I caught up with Paul Theroux, famed novelist and travel writer, on a recent trip to Vietnam aboard Silversea’s Silver Shadow. For 9 days, I was privileged to join Paul and his wife, Public Relations Guru and Trip Organizer, Sheila Donnelly, as we enjoyed a voyage of discovery with Paul, his work, and his attitude towards being Silver. Here is what we learned.
He is one of the world’s most respected writers. His work has appeared everywhere from The Christian Science Monitor to Playboy Magazine where he won their “Best Editorial Award” for four years. He served in the Peace Corps and was expelled for his involvement in a failed coup d’état in Malawi. In Uganda, where he went to teach, he wrote a book, “Girls at Play”, that so incensed the local population that an angry mob tried to overturn the car in which his pregnant wife was riding. His books have been banned in Singapore and South Africa. His novel about his time in Singapore, “Saint Jack”, was made into a 1979 movie. He has published 56 books, including 35 works of fiction and 21 of non-fiction. But he is likely most famous for his travel writings. He is Paul Theroux, born in Medford, Massachusetts in 1941. And his life has been one of constant adventure which continues to this day.
With the 1975 publication of “The Great Railway Bazaar: By Train through Asia”, Theroux’s popularity was sealed. The book, a main selection of the all-powerful Book of The Month Club, sold 35,000 copies and is still in print. Theroux’s travel writing continued with “The Old Patagonia Express” in 1979, followed by “The Kingdom by the Sea” and “Sailing through China”, both published in 1983. “Riding the Iron Rooster” appeared in 1988, chronicling his travels by rail through China. His travel writing continues to this day. Soon after our interview, Theroux was headed to Mexico, the country of his latest fascination.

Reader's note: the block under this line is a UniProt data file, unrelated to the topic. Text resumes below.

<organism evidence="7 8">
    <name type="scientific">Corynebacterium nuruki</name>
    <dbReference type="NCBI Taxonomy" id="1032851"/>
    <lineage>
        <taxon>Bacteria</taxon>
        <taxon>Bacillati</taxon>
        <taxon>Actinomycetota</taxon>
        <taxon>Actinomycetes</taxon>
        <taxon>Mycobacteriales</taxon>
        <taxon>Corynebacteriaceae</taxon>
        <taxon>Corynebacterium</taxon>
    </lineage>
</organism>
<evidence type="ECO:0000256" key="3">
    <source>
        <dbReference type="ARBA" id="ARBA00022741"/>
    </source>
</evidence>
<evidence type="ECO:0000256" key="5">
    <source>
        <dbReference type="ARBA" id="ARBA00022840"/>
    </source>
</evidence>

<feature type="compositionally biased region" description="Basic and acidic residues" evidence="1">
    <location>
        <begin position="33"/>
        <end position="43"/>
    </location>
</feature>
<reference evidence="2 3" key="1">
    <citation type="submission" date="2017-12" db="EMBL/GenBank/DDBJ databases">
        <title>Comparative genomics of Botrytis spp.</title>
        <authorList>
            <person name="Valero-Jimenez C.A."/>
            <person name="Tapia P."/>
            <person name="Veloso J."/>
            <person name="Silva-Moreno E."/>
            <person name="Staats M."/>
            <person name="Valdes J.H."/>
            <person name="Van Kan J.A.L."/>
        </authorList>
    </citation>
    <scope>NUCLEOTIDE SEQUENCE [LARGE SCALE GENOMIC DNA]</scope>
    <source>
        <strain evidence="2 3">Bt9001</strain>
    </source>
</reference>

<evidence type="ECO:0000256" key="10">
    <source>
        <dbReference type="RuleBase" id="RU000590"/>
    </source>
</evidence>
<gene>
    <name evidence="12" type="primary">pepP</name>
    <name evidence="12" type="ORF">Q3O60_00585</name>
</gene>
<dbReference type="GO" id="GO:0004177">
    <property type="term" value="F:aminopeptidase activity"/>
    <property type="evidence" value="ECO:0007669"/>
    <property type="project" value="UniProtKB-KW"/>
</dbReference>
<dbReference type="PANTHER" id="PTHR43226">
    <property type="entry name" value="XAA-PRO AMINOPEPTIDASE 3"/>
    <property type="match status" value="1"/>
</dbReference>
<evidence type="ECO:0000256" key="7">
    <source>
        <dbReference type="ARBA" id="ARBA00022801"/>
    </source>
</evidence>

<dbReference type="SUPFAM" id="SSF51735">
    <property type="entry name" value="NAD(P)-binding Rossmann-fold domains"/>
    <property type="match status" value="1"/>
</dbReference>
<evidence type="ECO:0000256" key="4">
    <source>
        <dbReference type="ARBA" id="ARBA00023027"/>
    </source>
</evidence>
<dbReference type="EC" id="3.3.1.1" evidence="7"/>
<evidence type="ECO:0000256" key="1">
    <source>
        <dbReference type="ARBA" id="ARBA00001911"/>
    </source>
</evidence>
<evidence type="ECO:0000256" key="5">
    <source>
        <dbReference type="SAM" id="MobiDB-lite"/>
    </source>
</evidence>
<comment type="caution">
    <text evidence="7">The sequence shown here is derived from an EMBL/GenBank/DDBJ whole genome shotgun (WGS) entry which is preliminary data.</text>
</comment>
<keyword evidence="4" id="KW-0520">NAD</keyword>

On May 8th, “Figures in a Landscape: People and Places”, his latest collection of essays, will be released. The book has readers holding their breaths as Theroux’s versatility as a writer astonishes us with travels to Ecuador, Zimbabwe, Hawaii, and points in between. He plumbs the work of fellow giants from Henry David Thoreau to Hunter Thomas. He shares his personal encounters with everyone from Elizabeth Taylor to Robin Williams.
Interview with Paul Theroux
Monte Mathews: Paul Theroux, you have a bibliography which literally runs to 35 works of fiction and 20 works of non-fiction. Is your latest book a culmination or a continuation of the work you’ve been doing since you were 19 years of age?